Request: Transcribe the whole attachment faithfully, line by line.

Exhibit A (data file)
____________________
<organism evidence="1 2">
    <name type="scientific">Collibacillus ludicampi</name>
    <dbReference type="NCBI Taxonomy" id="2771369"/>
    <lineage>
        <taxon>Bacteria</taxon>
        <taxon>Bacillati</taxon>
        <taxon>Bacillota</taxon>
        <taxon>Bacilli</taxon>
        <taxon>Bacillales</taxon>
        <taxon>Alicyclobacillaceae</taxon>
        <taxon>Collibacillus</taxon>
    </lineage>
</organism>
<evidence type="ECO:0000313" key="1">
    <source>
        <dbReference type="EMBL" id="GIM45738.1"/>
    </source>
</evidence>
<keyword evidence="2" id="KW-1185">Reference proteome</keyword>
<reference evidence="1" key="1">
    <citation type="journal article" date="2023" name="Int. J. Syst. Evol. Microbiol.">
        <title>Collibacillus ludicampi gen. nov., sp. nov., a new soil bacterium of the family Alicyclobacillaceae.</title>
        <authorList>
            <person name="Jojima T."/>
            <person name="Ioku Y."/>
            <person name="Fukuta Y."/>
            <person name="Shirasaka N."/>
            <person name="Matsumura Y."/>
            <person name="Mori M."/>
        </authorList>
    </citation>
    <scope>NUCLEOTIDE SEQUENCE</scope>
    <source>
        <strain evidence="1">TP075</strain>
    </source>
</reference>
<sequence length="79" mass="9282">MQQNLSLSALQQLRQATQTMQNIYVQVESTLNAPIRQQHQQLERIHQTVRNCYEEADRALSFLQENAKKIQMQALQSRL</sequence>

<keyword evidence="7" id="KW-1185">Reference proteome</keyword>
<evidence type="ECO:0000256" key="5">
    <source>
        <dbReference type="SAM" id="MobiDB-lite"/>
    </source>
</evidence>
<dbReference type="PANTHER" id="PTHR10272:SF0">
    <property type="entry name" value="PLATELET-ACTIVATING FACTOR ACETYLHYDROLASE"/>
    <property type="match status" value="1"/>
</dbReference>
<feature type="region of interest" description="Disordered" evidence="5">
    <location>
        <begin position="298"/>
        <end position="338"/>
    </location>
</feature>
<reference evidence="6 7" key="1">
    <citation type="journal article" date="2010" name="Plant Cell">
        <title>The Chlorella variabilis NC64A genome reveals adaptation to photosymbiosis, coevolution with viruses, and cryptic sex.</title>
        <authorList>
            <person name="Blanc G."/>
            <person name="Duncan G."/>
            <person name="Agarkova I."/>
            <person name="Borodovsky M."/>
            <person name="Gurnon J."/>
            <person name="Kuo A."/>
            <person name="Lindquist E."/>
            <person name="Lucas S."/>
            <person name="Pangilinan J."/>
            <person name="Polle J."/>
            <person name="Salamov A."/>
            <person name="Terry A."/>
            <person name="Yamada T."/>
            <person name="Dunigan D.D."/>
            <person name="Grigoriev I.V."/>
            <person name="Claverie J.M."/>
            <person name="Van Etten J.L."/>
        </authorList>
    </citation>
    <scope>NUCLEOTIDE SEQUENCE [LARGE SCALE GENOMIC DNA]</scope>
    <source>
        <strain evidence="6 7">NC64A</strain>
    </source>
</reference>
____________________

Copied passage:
<organism evidence="1 2">
    <name type="scientific">Collibacillus ludicampi</name>
    <dbReference type="NCBI Taxonomy" id="2771369"/>
    <lineage>
        <taxon>Bacteria</taxon>
        <taxon>Bacillati</taxon>
        <taxon>Bacillota</taxon>
        <taxon>Bacilli</taxon>
        <taxon>Bacillales</taxon>
        <taxon>Alicyclobacillaceae</taxon>
        <taxon>Collibacillus</taxon>
    </lineage>
</organism>
<evidence type="ECO:0000313" key="1">
    <source>
        <dbReference type="EMBL" id="GIM45738.1"/>
    </source>
</evidence>
<keyword evidence="2" id="KW-1185">Reference proteome</keyword>
<reference evidence="1" key="1">
    <citation type="journal article" date="2023" name="Int. J. Syst. Evol. Microbiol.">
        <title>Collibacillus ludicampi gen. nov., sp. nov., a new soil bacterium of the family Alicyclobacillaceae.</title>
        <authorList>
            <person name="Jojima T."/>
            <person name="Ioku Y."/>
            <person name="Fukuta Y."/>
            <person name="Shirasaka N."/>
            <person name="Matsumura Y."/>
            <person name="Mori M."/>
        </authorList>
    </citation>
    <scope>NUCLEOTIDE SEQUENCE</scope>
    <source>
        <strain evidence="1">TP075</strain>
    </source>
</reference>
<sequence length="79" mass="9282">MQQNLSLSALQQLRQATQTMQNIYVQVESTLNAPIRQQHQQLERIHQTVRNCYEEADRALSFLQENAKKIQMQALQSRL</sequence>

<keyword evidence="7" id="KW-1185">Reference proteome</keyword>
<evidence type="ECO:0000256" key="5">
    <source>
        <dbReference type="SAM" id="MobiDB-lite"/>
    </source>
</evidence>
<dbReference type="PANTHER" id="PTHR10272:SF0">
    <property type="entry name" value="PLATELET-ACTIVATING FACTOR ACETYLHYDROLASE"/>
    <property type="match status" value="1"/>
</dbReference>
<feature type="region of interest" description="Disordered" evidence="5">
    <location>
        <begin position="298"/>
        <end position="338"/>
    </location>
</feature>
<reference evidence="6 7" key="1">
    <citation type="journal article" date="2010" name="Plant Cell">
        <title>The Chlorella variabilis NC64A genome reveals adaptation to photosymbiosis, coevolution with viruses, and cryptic sex.</title>
        <authorList>
            <person name="Blanc G."/>
            <person name="Duncan G."/>
            <person name="Agarkova I."/>
            <person name="Borodovsky M."/>
            <person name="Gurnon J."/>
            <person name="Kuo A."/>
            <person name="Lindquist E."/>
            <person name="Lucas S."/>
            <person name="Pangilinan J."/>
            <person name="Polle J."/>
            <person name="Salamov A."/>
            <person name="Terry A."/>
            <person name="Yamada T."/>
            <person name="Dunigan D.D."/>
            <person name="Grigoriev I.V."/>
            <person name="Claverie J.M."/>
            <person name="Van Etten J.L."/>
        </authorList>
    </citation>
    <scope>NUCLEOTIDE SEQUENCE [LARGE SCALE GENOMIC DNA]</scope>
    <source>
        <strain evidence="6 7">NC64A</strain>
    </source>
</reference>